This is extremely different. But someone must see a business opportunity in this niche market. Personally, I'm not the kind of guy who has the sudden urge to buy gold at the train station or airport especially at 30% over the going rate maybe some people are I guess. I'm also not the kind of guy who spends in the thousands for a burger or ice creams with gold foil shavings on it, but there are restaurants out there who do this and they are in business because some people just love gold. I wish them luck, but I'm not sure how far they can go with this idea.

why? (1)

ringdangdu (1179665) | more than 5 years ago | (#28364517)

For when you quickly need gold?

Re:why? (1)

legirons (809082) | more than 5 years ago | (#28364915)

For when you quickly need gold?

I'd guess people are reading the news while on their journeys (wifi, newspapers, radio, etc.) so if any bad economic news is announced, then wanting to buy gold sooner rather than later isn't necessarily so weird?

Gold is the currency of the future (2, Interesting)

Anonymous Coward | more than 5 years ago | (#28364529)

For all black market dealings anyway. Once they phase out cash in favour of a more monitored and traceable cashless alternative the value of this stuff is going through the roof.

Gold holds its value like nothing else and if you're brought up to court by the RIAA it's going to be a lot harder to take your gold than it is for them to change the sign on your bank balance.

Re:Gold is the currency of the future (0)

Cereal Box (4286) | more than 5 years ago | (#28364569)

Gold holds its value like nothing else

Tell that to the people who bought in the late 70's/early 80's.

Re:Gold is the currency of the future (1, Insightful)

Anonymous Coward | more than 5 years ago | (#28364957)

Insightful??? At that time frame gold when from round $400/oz. to around $800/oz.

Re:Gold is the currency of the future (1, Informative)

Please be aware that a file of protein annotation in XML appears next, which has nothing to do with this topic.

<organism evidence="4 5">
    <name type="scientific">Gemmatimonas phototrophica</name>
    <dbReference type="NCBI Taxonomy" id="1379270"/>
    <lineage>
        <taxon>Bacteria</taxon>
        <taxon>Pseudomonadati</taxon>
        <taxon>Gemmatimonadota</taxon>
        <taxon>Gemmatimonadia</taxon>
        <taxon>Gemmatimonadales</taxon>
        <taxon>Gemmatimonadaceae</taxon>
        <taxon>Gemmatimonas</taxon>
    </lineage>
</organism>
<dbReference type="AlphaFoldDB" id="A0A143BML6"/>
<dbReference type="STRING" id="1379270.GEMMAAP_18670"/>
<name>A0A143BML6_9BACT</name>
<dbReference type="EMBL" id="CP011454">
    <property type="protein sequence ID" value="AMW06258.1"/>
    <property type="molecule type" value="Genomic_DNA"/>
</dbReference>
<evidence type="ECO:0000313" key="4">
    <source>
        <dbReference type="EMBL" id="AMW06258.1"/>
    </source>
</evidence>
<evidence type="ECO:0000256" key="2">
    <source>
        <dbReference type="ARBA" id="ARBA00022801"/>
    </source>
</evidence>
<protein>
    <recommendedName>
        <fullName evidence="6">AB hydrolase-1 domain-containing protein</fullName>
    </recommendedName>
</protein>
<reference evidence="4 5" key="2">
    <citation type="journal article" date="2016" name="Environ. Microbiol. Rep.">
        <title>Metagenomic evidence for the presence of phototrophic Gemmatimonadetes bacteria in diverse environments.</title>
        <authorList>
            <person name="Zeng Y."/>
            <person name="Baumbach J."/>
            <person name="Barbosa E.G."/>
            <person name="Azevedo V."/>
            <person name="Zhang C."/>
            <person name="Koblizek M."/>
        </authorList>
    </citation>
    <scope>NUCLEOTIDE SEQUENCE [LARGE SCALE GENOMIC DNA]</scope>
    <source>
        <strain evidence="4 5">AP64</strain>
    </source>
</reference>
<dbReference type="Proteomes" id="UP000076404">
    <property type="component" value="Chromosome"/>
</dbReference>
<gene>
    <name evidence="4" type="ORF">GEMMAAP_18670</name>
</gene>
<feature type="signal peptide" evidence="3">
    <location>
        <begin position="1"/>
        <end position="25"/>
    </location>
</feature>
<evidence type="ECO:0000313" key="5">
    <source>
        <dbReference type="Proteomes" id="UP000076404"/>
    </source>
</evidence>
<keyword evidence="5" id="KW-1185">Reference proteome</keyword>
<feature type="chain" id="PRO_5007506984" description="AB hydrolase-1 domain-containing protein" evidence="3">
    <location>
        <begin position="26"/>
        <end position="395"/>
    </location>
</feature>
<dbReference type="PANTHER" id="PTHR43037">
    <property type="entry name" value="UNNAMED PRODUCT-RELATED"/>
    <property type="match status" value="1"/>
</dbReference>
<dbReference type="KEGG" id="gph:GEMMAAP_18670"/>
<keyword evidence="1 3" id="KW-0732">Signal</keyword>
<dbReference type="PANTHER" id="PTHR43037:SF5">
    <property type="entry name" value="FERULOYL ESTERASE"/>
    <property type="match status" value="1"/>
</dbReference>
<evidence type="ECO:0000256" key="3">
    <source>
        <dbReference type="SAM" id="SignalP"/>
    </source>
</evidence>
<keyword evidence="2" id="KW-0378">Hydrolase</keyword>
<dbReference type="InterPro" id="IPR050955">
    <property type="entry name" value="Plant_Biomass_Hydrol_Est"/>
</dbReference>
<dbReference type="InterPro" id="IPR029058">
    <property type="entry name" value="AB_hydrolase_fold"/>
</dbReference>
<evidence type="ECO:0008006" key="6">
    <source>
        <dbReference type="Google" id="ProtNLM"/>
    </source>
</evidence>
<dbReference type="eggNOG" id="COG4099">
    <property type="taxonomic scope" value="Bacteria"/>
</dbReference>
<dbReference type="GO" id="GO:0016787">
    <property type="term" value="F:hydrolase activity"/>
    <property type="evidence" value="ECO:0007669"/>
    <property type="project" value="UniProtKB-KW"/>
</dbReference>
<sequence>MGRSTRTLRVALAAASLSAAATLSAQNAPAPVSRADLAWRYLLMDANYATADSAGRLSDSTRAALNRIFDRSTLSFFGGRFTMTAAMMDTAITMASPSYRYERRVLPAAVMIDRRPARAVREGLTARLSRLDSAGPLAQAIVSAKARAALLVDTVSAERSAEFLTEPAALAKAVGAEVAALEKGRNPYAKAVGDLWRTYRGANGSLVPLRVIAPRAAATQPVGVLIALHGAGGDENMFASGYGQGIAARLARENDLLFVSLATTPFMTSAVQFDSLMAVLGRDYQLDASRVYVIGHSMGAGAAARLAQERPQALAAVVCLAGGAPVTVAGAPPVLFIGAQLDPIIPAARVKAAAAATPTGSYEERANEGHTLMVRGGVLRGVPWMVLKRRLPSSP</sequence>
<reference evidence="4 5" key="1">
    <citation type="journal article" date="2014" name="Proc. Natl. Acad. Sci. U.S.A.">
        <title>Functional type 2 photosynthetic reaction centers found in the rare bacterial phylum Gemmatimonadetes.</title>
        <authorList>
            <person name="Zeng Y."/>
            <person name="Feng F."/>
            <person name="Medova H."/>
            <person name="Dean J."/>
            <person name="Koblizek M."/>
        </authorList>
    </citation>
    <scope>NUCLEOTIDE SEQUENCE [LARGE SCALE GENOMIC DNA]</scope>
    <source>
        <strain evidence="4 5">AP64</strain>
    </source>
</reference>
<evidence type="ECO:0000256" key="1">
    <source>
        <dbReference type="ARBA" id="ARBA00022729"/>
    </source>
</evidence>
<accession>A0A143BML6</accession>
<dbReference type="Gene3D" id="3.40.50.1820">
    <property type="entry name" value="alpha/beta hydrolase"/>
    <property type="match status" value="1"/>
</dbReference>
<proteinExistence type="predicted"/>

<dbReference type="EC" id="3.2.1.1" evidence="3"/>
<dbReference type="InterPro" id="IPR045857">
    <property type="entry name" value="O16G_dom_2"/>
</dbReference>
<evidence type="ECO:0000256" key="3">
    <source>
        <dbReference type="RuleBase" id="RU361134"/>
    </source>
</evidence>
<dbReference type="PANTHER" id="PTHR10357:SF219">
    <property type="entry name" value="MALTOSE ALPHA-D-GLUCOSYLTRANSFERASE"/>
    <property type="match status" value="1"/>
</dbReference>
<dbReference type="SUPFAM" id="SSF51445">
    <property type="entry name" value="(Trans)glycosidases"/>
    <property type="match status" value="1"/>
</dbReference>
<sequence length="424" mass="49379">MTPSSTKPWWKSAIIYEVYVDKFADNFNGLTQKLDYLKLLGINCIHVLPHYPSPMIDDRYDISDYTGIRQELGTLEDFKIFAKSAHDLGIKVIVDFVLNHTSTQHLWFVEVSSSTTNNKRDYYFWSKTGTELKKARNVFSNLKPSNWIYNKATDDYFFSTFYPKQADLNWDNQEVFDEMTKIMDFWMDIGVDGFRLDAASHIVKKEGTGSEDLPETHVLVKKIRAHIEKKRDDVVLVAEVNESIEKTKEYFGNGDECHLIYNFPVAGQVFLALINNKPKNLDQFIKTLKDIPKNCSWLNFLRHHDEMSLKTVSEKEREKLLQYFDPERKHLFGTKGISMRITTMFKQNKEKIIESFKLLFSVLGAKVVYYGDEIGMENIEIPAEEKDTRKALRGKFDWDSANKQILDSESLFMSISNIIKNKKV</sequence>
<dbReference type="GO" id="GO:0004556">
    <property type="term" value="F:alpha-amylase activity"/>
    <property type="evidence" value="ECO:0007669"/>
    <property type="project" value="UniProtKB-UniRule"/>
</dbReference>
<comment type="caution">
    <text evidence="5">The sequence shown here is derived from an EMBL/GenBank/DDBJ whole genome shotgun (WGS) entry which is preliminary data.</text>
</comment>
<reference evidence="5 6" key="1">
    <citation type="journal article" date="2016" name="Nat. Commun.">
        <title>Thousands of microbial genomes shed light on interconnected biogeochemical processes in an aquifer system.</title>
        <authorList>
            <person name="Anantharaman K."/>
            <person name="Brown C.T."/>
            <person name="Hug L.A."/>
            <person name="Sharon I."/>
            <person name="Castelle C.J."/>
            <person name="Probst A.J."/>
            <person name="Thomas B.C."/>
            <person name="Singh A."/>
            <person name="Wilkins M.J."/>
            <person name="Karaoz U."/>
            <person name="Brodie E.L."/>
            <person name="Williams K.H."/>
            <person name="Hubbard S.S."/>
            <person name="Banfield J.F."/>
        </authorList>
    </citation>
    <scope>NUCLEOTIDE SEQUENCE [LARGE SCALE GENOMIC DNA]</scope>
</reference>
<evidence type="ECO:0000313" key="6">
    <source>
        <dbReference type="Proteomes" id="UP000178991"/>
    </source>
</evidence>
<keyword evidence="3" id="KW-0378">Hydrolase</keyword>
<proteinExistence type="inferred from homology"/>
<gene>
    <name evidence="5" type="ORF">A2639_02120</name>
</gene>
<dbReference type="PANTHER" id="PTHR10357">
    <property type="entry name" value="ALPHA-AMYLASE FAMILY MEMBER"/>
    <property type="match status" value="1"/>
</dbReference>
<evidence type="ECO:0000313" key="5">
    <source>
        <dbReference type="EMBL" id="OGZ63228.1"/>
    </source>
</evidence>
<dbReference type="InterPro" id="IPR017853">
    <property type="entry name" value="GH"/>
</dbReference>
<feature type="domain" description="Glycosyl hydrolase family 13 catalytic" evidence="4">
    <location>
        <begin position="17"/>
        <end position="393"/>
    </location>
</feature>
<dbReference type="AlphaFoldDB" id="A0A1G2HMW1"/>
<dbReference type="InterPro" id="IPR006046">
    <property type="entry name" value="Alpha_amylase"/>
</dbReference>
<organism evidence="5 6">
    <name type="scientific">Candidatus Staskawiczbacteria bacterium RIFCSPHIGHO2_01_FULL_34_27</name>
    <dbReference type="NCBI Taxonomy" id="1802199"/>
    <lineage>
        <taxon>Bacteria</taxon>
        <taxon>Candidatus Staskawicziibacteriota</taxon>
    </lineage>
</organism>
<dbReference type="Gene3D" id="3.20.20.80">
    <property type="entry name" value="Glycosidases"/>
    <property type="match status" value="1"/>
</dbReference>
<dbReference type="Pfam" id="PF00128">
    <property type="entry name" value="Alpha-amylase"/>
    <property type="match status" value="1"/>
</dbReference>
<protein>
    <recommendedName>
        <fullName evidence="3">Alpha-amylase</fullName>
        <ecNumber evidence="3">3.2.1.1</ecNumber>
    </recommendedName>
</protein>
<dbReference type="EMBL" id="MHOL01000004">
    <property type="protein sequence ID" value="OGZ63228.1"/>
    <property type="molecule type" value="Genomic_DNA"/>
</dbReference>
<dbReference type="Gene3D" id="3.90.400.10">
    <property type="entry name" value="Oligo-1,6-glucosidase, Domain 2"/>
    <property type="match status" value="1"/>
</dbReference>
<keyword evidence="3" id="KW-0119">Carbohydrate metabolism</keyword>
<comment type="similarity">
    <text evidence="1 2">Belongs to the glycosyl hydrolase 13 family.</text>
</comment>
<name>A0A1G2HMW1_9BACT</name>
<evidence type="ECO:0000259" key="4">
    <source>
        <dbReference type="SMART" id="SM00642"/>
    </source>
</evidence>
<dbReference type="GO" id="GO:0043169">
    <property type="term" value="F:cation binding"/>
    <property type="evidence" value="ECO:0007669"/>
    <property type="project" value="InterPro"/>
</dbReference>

Anonymous Coward | more than 5 years ago | (#28364963)

Or those who had it forcibly confiscated by the US Government in 1933, under the liberal's hero, FDR.

Re:Gold is the currency of the future (1)

bsharitt (580506) | more than 5 years ago | (#28364971)

Don't forget to tell the people buying now, 10 years down the road.

Re:Gold is the currency of the future (2, Interesting)

whiledo (1515553) | more than 5 years ago | (#28364813)

Cash is going away because it's terribly inconvenient compared to electronic methods. So now you're this theoretical criminal who deals in gold. How you going to use that gold for anything other than paying another criminal, since nobody else is going to want to take your inconvenient gold, except maybe if they charge you a ridiculous surcharge. Sure, they'll be some places that pop up and advertise heavily that you can pay with gold, no problem, no extra charge. But guess where the first place is that the cops will put under surveillance so they can tell who uses a lot of gold?

All this is pretty silly anyway, though. As cash dies, what will replace it are anonymous cash cards. They already have them in plenty of other countries. If/when cash is phased out here, they'll have to exist and not specifically for criminals. You think most people are going to want to run their credit card down at the porn store?

Re:Gold is the currency of the future (1)

Vintermann (400722) | more than 5 years ago | (#28365233)

Anonymous cash cards aren't going to happen. Governments are getting rid of high-value bills precisely because they're mostly useful for criminals, and they will never accept the existence of an "instant money laundering card" unless they are extremely corrupt.

Really, people should get used to the idea that economic transactions will never be 100% anonymous. It's not like speech. Money is more like actions. Try to image what the world would look like if anyone could anonymously and securely buy any service they wanted, and tell me you want to live in that world.

Know your target audience (1)

whiledo (1515553) | more than 5 years ago | (#28364531)

The machines charge about 30% more than the current trading price for gold

Yeah, that seem about right, considering the level of logic in most of the "we must return to the gold standard" posts I've seen. They may actually manage to make this a viable enterprise.

I now present several guest posters who will now provide examples of just the posts I mean.

We must return to the gold standard... (0)

brian0918 (638904) | more than 5 years ago | (#28364763)

...because it's the right thing to do.

Re:We must return to the gold standard... (0)

Anonymous Coward | more than 5 years ago | (#28365101)

What we need is money that doesn't force debt on the country, and that cannot be manipulated. The gold standard doesn't address these issues, especially the second one.

Re:We must return to the gold standard... (0)

Anonymous Coward | more than 5 years ago | (#28365171)

why? is gold itself useful? NO, its only value is that it can be traded in exchange for what you need, sounds a lot like a dollar TBFH.
Is gold immune from market crashes? erm NOPE
is giving the government control of creating currency bad? Not really, only if they fuck it up, but surely its better to have the US government control US currency values than some random international cartel of gold mine owners.

Re:Know your target audience (1)

Bigby (659157) | more than 5 years ago | (#28364959)